GLAST: Exploring the Extreme Universe
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by Robert Naeye and David J. Thompson
A long time ago, in a galaxy far, far away, the core of a massive star implodes under the crushing force of gravity. As the core scrunches down into a black hole, magnetic fields channel infalling gas into two blazing jets of subatomic particles. As the beams punch out of the dying star, protons collide at incredible speeds, generating shock waves that send a burst of gamma rays screaming through the universe.
Fast forward 10 billion years. The photons from this gamma-ray burst have raced across immense tracts of mostly empty space. Cosmic expansion has literally stretched their wavelengths, sapping their energy. But they still pack a powerful punch. Just one of these gamma-ray photons carries a billion times more energy than the light we see with our eyes.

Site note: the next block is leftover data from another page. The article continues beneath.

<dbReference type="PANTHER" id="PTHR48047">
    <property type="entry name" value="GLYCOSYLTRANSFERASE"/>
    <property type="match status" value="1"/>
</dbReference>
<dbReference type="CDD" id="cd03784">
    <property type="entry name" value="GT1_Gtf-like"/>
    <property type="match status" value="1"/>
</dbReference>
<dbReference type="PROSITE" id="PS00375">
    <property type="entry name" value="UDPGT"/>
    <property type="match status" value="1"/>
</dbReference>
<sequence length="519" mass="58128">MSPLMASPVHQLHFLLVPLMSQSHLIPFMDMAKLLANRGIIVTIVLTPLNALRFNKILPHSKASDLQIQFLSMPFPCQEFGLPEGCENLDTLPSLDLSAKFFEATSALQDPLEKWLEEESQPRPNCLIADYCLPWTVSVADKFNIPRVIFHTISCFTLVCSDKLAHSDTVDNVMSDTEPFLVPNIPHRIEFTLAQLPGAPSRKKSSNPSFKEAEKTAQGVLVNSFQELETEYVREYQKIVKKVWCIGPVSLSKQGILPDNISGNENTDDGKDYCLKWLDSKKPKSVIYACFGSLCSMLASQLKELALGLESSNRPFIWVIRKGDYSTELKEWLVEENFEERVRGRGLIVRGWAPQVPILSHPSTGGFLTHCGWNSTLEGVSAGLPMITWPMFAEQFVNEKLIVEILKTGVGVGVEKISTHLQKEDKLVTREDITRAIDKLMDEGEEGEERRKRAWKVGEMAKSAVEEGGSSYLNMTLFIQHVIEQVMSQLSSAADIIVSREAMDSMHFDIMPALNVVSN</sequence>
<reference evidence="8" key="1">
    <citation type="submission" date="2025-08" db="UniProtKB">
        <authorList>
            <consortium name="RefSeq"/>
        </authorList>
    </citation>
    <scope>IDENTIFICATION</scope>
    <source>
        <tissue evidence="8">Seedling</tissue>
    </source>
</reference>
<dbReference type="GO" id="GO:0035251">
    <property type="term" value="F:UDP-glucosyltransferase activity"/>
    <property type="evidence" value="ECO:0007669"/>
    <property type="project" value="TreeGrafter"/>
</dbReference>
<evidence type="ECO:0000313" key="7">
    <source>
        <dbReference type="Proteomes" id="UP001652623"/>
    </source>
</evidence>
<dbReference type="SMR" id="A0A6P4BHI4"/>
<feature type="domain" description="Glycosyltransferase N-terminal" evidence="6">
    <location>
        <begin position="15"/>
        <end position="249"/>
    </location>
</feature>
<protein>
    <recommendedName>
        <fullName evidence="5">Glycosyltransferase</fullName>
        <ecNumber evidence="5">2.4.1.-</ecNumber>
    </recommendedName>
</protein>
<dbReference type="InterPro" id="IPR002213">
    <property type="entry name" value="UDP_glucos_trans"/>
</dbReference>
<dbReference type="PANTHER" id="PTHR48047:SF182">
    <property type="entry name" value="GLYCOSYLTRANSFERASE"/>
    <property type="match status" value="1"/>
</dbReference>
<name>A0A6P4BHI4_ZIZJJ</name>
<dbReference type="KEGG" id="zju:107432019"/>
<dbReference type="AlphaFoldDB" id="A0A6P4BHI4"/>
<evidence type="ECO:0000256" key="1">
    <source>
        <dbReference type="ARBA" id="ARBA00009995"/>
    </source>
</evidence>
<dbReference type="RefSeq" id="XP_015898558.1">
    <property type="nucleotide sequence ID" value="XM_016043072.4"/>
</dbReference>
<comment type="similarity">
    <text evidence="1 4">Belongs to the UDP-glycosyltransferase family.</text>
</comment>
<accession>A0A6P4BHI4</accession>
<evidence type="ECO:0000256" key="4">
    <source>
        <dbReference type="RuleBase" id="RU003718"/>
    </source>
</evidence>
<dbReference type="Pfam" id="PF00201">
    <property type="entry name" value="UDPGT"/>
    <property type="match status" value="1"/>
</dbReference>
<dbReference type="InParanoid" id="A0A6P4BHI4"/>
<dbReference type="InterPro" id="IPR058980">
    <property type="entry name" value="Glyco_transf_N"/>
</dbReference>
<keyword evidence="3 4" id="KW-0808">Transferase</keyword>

Eventually, the photons smack into the thin atmosphere of planet Earth. The photons have traversed an unfathomable distance unscathed. But when they smash into gas molecules, they go splat and decay into a shower of particles and photons. It's a pity for Earth's astronomers that the information carried by those photons is lost forever.
But soon that situation will change.
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